In his reply, a sentence was very inspiring:
I’d really like to have an easy answer. But I’ve not such silver bullet.
The most successful projects that I worked for, relied on trust, humility and skills.
Everything else changed each time.
That reminded me when, in a job interview, the recruiter asked me to list the three most valuable qualities I thought a team member should have in order to add value to the team.
I never thought to that, so I replied:
- ability to discord (and generate discord)
- intellectual honesty
- willingness of build human relationships outside the job context.
Slow apprentices are better than fast ones
I know: “ability to create discord” (I hope it’s a proper translation for Italian “dissenso”) is not a way to “smoothly integrate the newcomer”. Yet, I think it’s a valuable quality.
Stanford Professor Robert Sutton believes there are two kinds of workers: slow apprentices and fast apprentices and that slow ones are preferable, if your company’s profits depend on how much innovative their products must be.
Fast apprentices quickly adapt to enterprise rules and create generally no problem. Just hire them and in a few weeks they’ll act just like their colleagues. But, they won’t probably bring any innovation: they will just adapt. They won’t try to change and improve the environment.
Slow apprentices are the ones who can eventually change, evolve something. They are rebels, somehow. They will question bad processes rather than submissively accept them; before adopting a bad habit they will propose alternatives and they’ll struggle to meet their commitments in smartest and new ways.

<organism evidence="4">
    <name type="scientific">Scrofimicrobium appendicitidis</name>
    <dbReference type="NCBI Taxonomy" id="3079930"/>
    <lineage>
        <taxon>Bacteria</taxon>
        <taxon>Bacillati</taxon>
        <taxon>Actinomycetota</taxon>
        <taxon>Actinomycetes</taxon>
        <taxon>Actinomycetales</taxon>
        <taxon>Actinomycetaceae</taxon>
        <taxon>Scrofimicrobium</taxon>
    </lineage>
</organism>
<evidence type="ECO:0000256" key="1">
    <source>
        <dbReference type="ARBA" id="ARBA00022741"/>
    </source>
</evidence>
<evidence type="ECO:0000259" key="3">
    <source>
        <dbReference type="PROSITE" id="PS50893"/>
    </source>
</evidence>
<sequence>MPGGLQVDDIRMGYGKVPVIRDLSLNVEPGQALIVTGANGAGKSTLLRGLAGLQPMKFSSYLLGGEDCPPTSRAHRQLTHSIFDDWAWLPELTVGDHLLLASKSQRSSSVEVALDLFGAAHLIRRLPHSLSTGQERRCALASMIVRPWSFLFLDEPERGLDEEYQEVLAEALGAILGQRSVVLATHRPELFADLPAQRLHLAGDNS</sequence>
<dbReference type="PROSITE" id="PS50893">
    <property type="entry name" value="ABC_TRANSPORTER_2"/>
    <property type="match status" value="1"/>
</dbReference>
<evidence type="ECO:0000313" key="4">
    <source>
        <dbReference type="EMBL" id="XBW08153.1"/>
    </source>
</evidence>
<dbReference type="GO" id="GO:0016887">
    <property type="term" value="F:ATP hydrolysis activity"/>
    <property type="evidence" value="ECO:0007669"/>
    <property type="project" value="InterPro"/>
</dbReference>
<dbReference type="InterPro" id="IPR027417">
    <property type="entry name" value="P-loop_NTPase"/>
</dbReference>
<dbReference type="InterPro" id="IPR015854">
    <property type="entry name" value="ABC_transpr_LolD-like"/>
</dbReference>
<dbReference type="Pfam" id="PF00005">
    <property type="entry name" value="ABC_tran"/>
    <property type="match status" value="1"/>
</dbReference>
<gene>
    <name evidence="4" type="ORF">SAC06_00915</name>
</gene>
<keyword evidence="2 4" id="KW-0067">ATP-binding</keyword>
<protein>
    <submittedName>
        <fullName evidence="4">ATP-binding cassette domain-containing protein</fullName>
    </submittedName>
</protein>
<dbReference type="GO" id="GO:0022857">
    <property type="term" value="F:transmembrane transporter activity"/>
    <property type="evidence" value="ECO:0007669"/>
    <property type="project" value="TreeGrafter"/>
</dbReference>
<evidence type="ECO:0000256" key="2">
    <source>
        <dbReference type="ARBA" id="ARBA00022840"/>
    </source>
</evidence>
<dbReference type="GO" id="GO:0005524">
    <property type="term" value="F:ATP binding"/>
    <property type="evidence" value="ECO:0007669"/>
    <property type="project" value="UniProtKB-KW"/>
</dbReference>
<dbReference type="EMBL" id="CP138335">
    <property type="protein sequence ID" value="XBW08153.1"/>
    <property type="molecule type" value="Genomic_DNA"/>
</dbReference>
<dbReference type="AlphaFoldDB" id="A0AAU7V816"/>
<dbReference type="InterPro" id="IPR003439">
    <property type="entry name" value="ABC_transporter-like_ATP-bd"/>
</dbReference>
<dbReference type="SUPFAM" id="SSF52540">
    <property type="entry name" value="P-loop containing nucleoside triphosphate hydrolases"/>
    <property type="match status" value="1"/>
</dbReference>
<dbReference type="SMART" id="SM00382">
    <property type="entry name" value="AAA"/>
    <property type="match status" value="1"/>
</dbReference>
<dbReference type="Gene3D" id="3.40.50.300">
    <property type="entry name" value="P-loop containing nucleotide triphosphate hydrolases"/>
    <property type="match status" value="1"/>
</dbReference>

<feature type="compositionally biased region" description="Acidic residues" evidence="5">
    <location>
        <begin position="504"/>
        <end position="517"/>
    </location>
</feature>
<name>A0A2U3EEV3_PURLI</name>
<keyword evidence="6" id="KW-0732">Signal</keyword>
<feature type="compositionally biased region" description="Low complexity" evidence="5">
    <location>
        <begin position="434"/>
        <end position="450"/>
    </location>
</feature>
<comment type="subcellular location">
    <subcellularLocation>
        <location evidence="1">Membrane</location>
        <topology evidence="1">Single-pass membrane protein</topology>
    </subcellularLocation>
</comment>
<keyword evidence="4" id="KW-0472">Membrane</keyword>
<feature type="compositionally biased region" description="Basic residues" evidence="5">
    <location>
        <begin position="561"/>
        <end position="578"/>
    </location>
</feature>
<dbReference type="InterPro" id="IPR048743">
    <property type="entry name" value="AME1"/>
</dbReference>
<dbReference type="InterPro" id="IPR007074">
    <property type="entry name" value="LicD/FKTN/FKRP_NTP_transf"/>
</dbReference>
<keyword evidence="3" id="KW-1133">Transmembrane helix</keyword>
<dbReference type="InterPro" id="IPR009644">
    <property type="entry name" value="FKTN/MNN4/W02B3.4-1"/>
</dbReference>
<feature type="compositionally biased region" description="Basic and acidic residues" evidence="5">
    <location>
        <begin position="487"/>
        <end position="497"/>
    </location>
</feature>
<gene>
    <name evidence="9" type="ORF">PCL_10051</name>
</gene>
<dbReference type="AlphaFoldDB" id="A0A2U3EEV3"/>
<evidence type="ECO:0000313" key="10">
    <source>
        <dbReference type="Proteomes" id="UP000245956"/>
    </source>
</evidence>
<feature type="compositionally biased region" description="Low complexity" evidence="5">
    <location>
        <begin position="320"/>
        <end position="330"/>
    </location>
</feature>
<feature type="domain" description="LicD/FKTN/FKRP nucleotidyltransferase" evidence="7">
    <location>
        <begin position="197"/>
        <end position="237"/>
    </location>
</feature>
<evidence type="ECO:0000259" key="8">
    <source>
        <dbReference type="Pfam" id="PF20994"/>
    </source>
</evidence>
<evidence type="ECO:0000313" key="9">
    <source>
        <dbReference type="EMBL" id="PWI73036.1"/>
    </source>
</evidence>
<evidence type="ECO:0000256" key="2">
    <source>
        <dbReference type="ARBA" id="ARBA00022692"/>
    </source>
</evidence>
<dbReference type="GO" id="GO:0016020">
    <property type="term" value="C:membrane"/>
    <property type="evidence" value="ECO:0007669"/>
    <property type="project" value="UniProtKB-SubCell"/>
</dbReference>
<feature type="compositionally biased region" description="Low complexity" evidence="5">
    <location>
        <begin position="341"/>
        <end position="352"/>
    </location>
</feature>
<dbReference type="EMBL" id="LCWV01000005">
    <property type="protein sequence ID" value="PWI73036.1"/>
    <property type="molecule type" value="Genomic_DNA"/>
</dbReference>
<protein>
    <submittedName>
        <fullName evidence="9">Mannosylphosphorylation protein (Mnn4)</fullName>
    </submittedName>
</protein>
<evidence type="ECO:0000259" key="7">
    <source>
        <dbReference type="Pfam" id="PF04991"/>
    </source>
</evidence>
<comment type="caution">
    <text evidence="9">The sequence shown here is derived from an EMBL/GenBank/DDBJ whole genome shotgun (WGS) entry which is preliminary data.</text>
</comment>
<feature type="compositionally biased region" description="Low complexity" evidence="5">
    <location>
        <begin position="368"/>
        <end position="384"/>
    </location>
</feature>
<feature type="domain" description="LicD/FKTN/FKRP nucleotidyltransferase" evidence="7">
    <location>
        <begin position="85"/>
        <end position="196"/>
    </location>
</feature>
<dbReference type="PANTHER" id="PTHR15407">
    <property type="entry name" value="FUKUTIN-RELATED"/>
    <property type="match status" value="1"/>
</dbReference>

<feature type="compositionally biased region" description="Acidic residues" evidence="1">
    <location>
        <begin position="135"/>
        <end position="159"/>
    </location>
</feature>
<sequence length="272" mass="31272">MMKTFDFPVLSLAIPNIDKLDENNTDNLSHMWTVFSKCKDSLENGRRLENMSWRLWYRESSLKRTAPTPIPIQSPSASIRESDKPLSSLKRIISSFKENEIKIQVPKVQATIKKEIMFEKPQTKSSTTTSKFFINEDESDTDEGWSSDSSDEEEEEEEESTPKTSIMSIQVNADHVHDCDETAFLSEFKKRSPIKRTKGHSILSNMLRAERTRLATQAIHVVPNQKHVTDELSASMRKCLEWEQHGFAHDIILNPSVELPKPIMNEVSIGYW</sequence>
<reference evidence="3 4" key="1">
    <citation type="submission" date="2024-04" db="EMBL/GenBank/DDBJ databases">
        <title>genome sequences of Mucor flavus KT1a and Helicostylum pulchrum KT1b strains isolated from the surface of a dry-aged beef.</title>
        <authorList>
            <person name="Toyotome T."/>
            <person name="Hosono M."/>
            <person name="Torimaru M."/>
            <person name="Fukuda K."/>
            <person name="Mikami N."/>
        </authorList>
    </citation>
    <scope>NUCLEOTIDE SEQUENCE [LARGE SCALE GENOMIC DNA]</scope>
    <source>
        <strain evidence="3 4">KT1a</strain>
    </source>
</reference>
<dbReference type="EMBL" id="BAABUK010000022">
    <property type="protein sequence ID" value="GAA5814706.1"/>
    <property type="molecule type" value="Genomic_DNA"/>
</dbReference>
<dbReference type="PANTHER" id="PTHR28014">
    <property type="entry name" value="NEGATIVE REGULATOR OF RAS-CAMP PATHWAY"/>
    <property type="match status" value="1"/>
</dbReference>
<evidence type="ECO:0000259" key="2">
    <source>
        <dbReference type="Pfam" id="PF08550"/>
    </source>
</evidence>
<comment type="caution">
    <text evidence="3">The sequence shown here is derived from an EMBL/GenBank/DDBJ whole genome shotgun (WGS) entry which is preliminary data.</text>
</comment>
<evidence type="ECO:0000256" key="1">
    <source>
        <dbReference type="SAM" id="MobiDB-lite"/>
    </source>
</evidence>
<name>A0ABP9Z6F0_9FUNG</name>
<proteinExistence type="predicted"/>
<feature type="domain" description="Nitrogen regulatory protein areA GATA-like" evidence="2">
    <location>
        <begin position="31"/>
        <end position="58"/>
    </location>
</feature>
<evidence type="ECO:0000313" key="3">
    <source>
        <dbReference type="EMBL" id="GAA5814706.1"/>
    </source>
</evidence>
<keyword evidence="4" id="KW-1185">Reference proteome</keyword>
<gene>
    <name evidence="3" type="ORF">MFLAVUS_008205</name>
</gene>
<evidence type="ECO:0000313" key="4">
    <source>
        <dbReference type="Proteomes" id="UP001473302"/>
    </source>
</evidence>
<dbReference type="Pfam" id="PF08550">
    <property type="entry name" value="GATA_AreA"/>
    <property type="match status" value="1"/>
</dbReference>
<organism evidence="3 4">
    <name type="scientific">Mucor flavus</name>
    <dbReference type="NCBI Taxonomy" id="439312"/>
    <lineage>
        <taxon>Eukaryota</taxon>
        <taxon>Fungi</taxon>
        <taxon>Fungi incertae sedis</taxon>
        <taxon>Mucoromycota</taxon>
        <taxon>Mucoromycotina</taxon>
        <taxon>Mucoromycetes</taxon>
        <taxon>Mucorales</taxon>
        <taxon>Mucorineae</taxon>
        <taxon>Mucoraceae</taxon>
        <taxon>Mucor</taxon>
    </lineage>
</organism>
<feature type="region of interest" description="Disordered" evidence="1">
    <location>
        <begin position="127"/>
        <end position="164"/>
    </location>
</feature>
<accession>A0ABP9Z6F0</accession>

Sutton comes even to give suggestions on how to induce (constructive) fights and discussions in the team, in order to stimulate changes.
I think it’s what Giacomo calls “skills” in his comment. I’d rather use the terms “skills and seniority“, where seniority has nothing to do with technical skills.
Moral probity and The Art Of Honestly Judge Oneself
Intellectual honesty is much more than simple honesty, to me.
One can have a strong moral probity, and yet have difficulties in communicating with other with a open mindset. When I say “open” I mean free enough from constraints in judging herself: I mean a mindset that allows one to say “I’m wrong” when she’s wrong, and to help other ones’ idea, without envy.
Intellectual honesty is the real ingredient to build team spirit, to me.
It’s what Giacomo call “humility” in his comment. It may be a more proper word.
I trust in you, you trust in us
The third of my choices was silly. Just weak. (Fortunately, I got the job anyway)
Well, the recruter pointed out that a good third choice could have been “trust“, instead.
Trust must be bi-directional. The team member trusts in the team, and that’s the only way to enfatize group intelligence.
The team (and the whole company) must trust in its members. No trust leads to no authority and no delegation in taking decisions. Only if the company trusts in me I can really partecipate and successfully solve problems. No trust often leads to strong, stiff hierarchical structures, where everyone just follow dictates from above.
Cheers. Have dissent, humility and trust.